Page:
Have you ever wondered why different kinds of money are called what they are? Why a pound is called a pound and a peso called a peso? Here in this blog we will look at the world currencies and their etymological origins. Let’s see a few currencies names from all around the world and their possible meanings and origins.

RUPEE (India, Indonesia, Sri Lanka, Mauritius etc.) – The word Rupee is derived from the Sanskrit ‘rupa’, which means “shape” or from other Sanskrit word ‘rupyakam’, where ‘raupya’ means “silver” and ‘rupyakam’ means “coin made of silver”.


DRACHMA (Greece) – Means “handful” or “handle”, Drachmas were used as a currency in Greece in various periods of its history. It was a monetary unit of modern Greece until the euro was adopted.


FRANC (France, Switzerland, Luxembourg) – First issued in 1360, as a gold coin, Franc gets its name from a Latin inscription “Francorum Rex” meaning “King of the Franks”. Gold francs were issued from 1360-1380 and later silver francs were issued from 1575-1641. Franc finally became a national currency in 1795. It was a monetary unit until the euro was adopted 2002.


PESO (Mexico) – The word peso means “weight”. In old Spanish, it meant a ‘measure’ or ‘weight’ of gold and silver coins. Peso was a Spanish name given to the 8-royal coin or real de a ocho, a large silver coin of the type commonly known as a thaler (dollar) in Europe. It was introduced by Spain in 1497 and then adopted by Mexico and other Latin American countries in the late 19th century. Since its introduction peso is the monetary unit of Argentina, Chile, Colombia, Cuba, the Dominican Republic, Guinea-Bissau, Mexico, the Philippines, and Uruguay.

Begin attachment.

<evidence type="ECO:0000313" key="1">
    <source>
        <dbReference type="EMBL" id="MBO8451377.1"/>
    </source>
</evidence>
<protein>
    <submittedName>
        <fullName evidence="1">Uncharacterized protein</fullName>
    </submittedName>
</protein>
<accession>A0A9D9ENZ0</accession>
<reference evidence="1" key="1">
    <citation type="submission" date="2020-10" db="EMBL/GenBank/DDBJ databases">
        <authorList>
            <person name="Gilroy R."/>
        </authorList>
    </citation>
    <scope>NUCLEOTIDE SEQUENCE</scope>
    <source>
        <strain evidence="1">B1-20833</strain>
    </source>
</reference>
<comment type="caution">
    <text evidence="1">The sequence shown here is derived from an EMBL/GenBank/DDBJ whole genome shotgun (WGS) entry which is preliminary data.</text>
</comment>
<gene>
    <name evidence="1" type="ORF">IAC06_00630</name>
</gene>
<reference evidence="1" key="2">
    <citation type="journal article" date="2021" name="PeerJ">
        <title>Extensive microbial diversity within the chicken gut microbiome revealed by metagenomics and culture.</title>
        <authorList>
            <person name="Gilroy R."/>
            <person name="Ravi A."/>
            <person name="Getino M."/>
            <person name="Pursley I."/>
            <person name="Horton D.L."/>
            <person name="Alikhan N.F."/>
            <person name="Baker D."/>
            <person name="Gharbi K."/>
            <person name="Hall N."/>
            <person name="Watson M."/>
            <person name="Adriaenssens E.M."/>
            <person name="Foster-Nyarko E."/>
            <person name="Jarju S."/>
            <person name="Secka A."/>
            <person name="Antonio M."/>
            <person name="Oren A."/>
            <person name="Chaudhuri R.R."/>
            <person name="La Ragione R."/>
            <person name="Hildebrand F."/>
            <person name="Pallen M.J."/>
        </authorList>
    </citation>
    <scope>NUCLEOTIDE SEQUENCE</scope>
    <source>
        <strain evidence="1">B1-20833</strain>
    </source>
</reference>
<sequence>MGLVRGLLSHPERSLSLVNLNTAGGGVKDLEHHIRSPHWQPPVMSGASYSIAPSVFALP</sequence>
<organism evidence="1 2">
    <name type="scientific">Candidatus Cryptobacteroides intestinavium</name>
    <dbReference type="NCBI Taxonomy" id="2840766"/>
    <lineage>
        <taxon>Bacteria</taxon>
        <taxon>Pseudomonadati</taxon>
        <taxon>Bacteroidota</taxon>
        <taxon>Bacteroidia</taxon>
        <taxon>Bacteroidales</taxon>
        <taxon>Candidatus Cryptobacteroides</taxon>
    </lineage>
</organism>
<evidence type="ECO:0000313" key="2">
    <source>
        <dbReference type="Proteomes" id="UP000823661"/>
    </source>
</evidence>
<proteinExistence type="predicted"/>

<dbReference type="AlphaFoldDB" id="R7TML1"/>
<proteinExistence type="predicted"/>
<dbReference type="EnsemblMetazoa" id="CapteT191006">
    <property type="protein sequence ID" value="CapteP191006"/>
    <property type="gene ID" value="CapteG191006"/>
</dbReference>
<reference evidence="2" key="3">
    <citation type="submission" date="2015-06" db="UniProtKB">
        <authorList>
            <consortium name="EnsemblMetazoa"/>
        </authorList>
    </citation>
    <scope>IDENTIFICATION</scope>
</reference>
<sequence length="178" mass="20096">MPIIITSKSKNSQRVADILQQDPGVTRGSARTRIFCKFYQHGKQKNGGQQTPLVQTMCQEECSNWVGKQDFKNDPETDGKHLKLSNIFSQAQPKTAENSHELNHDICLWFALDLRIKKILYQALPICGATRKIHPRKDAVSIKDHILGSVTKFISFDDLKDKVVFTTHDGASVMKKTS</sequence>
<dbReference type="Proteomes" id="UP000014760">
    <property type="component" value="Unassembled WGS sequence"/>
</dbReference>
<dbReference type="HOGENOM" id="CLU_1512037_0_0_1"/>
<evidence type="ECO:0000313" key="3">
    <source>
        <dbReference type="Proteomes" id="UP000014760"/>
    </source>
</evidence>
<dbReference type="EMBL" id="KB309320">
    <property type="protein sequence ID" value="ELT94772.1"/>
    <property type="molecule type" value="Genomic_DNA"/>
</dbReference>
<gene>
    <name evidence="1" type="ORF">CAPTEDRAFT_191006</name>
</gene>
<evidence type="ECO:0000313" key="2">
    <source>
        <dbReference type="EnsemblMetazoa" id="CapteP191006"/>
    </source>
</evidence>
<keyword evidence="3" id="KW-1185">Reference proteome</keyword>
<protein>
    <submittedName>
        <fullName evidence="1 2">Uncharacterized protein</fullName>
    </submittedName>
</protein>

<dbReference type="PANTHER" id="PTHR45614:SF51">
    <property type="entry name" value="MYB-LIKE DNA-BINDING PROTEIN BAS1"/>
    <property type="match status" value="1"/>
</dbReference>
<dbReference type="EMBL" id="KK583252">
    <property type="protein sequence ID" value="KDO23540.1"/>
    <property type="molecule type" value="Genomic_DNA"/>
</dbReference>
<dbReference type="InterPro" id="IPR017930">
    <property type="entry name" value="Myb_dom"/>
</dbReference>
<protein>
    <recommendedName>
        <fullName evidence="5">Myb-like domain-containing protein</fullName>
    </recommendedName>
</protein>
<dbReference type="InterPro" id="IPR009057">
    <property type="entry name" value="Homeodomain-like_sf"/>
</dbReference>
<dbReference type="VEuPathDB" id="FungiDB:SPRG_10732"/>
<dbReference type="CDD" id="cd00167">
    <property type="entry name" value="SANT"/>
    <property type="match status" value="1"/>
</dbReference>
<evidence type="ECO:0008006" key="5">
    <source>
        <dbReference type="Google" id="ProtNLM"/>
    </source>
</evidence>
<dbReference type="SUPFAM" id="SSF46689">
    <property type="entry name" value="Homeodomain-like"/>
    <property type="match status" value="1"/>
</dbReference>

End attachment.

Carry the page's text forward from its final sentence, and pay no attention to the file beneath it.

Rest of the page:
POUND (English) – Pound Sterling commonly known as the pound is named so for its weight in Sterling’s, – the unit of currency in Medieval England. The first pound coin was issued in 1642.



TAKA (Bangladesh): The word “taka” is derived from the Sanskrit “tanka” which was an ancient denomination of silver coin. The word taka in Bangla is also commonly used generically to mean any money, currency, or notes. The “Indian rupee” is also called as “taka” in North India especially in the states of West Bengal and Tripura.


YUAN (China) – Chinese currency is officially called as “Renminbi” and the popular Chinese “Yaun” is its basic unit. ‘Yuan’ means “round” and describes the shape of a coin. (For more information on Renminbi and Yuan click here.)


YEN (Japan): The word Yen is borrowed from the Chinese Yuan, which means “round”, and describes the shape of a coin. It first issued in 1870. Today it is the third most traded currency in the foreign exchange market after the United States dollar and the euro. It also the most widely used reverse currency after the US dollar, the euro and the pound sterling.


RIYAL (Saudi Arabia) – The word riyal borrows its name from the Spanish real, meaning “royal”. The riyal has been the currency of Saudi Arabia even before since the country came into being. Riyal has been one of the primary currencies in the Mediterranean region even during the Ottoman era. Riyal is now the basic monetary unit of Saudi Arabia, Qatar, and Yemen.